Seventeen years later, the seven novels I have written have not been published by a conventional publisher, which means that by most of the population’s standards, I am not a real writer. I’ve published 54 stories online, many thousands of words, which have been well-received. But those don’t seem to count because they are fanfics, not proper fiction.

The paradigm of ‘have it all’ success is not working for me.

So I have decided to bin it, along with all those goal-setting handbooks that proliferate on the interweb at this time of year.

What would happen if I just concentrated on doing what made me feel happy?

(That sentence will put a lot of people’s backs up because for some reason we think you have to suffer to be happy/good/successful – thank you, organised religion.)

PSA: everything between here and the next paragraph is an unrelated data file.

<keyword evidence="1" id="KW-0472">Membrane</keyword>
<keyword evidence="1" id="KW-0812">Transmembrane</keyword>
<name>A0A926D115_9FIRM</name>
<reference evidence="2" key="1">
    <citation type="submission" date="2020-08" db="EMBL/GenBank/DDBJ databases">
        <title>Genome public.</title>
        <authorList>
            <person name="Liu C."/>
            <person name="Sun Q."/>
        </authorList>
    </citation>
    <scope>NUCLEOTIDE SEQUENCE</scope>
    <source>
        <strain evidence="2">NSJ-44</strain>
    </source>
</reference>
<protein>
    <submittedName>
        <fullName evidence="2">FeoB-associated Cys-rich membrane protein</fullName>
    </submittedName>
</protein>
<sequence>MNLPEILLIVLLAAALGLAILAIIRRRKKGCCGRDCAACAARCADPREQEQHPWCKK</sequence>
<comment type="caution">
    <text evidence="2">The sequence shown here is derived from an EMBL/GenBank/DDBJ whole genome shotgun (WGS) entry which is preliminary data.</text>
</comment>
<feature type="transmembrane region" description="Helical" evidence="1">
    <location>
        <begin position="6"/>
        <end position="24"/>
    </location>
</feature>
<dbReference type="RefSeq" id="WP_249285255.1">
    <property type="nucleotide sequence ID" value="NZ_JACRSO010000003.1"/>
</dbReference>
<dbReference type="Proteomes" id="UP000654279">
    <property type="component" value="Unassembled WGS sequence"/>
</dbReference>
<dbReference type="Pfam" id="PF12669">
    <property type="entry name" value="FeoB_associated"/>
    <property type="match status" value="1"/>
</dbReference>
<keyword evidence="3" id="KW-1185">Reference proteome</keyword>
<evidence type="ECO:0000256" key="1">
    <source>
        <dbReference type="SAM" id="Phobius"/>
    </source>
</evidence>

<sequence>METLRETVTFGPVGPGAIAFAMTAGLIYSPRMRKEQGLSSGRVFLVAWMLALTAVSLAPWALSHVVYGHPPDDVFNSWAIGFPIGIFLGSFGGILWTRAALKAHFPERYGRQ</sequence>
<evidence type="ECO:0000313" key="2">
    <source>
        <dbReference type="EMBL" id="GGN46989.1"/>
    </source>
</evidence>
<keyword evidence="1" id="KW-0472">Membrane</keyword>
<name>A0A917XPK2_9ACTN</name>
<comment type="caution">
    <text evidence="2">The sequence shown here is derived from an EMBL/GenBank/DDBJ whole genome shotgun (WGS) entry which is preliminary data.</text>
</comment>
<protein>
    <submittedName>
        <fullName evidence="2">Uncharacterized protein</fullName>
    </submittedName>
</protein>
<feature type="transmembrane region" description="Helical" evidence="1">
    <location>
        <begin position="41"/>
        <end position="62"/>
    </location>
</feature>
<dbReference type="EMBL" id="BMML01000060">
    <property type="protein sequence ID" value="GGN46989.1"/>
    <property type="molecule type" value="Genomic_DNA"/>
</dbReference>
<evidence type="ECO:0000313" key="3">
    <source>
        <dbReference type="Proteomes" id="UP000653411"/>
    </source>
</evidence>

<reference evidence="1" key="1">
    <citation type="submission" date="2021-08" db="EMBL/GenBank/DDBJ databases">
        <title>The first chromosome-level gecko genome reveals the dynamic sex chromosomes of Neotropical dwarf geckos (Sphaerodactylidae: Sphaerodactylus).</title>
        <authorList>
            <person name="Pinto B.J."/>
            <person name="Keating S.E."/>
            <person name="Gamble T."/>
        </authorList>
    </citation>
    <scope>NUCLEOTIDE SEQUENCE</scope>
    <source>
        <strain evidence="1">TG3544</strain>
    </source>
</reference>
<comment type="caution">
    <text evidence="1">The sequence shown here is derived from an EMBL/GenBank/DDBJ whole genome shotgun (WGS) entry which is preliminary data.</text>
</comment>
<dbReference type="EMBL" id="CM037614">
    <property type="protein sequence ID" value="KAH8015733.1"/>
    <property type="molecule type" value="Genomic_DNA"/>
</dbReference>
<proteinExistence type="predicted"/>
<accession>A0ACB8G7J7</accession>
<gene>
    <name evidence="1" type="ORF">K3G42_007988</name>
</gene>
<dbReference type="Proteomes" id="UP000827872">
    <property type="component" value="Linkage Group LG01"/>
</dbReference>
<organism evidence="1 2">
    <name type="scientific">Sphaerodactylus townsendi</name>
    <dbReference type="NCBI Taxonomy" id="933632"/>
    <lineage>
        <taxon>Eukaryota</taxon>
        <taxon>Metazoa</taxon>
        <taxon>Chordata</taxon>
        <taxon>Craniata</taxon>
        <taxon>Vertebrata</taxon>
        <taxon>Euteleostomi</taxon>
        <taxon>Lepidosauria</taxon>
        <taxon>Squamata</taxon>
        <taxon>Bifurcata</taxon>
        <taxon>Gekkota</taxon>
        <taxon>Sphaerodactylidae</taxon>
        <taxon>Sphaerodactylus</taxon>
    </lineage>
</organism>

What would happen if I just concentrated on doing what made me feel well?

What would happen if I viewed myself as good enough?

So I am rethinking my writing. The way I write. What I write. I am trying to subtract what I perceive as other people’s expectations. I am asking myself:

What would I write if it was just for me and no one else?

Throwing out the expectations of others when they are the sole motivators for how you have lived your life and measured your ‘success’ for the last 47 years is not an easy or quick task. I have no idea of its even possible. But I certainly mean to try.